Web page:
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ABSTRACT: This study evaluated the cardiovascular and renal effects of dietary fibre supplementation with Acacia(sen) SUPERGUM™ (gum arabic) in normal individuals and a group of diabetic nephropaths. The normal diet was supplemented with 25 g of SUPERGUM™ daily for a period of 8–12 weeks.For the whole cohort dietary supplementation with SUPERGUM™ resulted in a fall in mean systolic blood pressure [SBP] (138.4 ± 18.9 mmHg to 132.83 ± 15.9 mmHg p = 0.01). Of note was a significant fall in SBP seen in normal individuals who neither had hypertension nor diabetes (129.1 ± 8.3 mmHg vs 123.6 ± 11.5 mmHg, n = 10 p = 0.02).Parameters of arterial stiffness were examined in patients with diabetic nephropathy and a fall in MAP. In this subgroup there was a significant fall in both central systolic and diastolic blood pressures, with no alterations in AI, AI @75 or PWV. This suggests that the beneficial effects of SUPERGUM™ on blood pressure are not the result of alterations in arterial stiffness.There were no effects of SUPERGUM™ on renal function and haemodynamics in patients with diabetic nephropathy. In contrast a reversible change in GFR (113.0 ml min vs 99.4 ml/min, p = 0.02) and ERPF (489.7 ml/min vs 463.0 ml/min, p = 0.04) was shown in the population of healthy volunteers.The key finding of this study is the a significant beneficial effect of dietary supplementation with SUPERGUM™ on blood pressure which is seen in both a patient group with diabetes and mild renal involvement as well as in a normal healthy normotensive cohort.Food Hydrocolloids 01/2009; 23(8):2410-2415. · 3.49 Impact Factor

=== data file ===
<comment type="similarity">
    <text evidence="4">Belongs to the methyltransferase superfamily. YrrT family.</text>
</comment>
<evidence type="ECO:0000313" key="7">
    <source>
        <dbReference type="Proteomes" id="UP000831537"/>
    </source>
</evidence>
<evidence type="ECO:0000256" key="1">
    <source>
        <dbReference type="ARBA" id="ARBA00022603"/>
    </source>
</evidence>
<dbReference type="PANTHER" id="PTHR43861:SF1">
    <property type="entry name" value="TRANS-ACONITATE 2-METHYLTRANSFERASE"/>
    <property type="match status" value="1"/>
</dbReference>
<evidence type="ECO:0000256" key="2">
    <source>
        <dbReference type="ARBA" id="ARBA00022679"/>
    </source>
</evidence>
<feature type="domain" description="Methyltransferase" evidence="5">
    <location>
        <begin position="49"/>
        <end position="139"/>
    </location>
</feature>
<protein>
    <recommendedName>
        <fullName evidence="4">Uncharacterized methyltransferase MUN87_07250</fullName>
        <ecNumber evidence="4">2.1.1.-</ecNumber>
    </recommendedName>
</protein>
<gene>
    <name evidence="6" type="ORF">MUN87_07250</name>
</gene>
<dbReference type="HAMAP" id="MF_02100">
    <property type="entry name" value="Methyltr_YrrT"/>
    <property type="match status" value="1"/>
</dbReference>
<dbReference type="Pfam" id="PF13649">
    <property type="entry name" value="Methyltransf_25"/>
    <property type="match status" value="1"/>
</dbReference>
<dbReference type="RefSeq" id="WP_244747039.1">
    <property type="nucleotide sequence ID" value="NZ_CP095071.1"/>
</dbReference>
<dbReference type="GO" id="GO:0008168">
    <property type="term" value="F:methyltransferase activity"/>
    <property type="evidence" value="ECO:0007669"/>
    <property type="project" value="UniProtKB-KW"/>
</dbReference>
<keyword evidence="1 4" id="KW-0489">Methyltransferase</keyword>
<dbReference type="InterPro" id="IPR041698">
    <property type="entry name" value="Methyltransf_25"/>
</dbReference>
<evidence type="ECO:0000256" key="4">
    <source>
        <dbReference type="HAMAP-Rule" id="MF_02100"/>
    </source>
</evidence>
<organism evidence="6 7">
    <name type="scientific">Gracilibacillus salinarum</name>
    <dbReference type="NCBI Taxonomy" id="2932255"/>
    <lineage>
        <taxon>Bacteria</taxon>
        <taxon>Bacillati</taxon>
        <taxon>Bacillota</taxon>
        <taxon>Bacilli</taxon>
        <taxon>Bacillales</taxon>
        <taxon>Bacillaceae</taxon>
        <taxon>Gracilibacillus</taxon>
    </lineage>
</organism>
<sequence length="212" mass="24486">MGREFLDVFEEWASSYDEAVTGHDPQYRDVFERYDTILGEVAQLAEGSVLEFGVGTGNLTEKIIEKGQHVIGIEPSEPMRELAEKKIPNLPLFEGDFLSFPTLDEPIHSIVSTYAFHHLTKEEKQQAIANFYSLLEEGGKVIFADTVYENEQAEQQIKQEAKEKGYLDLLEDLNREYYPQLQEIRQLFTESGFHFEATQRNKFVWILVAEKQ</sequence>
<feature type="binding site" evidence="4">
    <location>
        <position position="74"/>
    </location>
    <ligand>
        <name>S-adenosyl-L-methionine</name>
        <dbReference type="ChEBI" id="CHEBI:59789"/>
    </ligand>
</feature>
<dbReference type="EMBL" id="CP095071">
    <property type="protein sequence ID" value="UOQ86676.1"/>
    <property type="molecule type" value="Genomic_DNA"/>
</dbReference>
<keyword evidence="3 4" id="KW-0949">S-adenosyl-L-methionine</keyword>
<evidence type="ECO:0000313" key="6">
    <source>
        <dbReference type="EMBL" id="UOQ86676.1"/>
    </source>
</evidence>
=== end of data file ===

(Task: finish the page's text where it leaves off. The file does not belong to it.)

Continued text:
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ABSTRACT: Gum Arabic (GA), a nutrient from dried exudate of Acacia senegal, is widely used as emulsifier and stabilizer. It stimulates sodium and water absorption in diarrhea. This study explored the effects of GA in colonic tissue. Mice were treated with GA (10% wt/vol) in drinking water and gene array was performed. As GA modified several tumor-relevant genes, chemical cancerogenesis (intraperitoneal injection of 20 mg/kg 1,2-dimethylhydrazine followed by 3 cycles of 3% dextrane sodium sulphate in drinking water) was induced with or without GA treatment. Within 4 days, GA treatment decreased the colonic transcript levels of the angiogenetic factors angiogenin 1, angiogenin 3, and angiogenin 4 by 78 +/- 18%, 88 +/- 15%, and 92 +/- 13%, respectively (n = 5 each), and of further genes including CD38 antigen, aquaporin4, interleukin18, vav-3-oncogene, gamma(+)-amino acid transporter, sulfatase1, ubiquitinD, and chemokine ligand5. According to Western blotting, GA treatment similarly decreased angiogenin protein expression, and according to immunohistochemistry, it decreased ss-catenin expression. Chemical cancerogenesis resulted in multiple colonic tumors within 12 wk. GA treatment (10% wt/wt) in drinking water significantly decreased the number of tumors by 70%. The observations disclose a powerful anticarcinogenic effect of GA. The nutrient could thus be used for the prophylaxis against colon carcinoma particularly in individuals at enhanced risk.Nutrition and Cancer 01/2010; 62(6):802-10. · 2.70 Impact Factor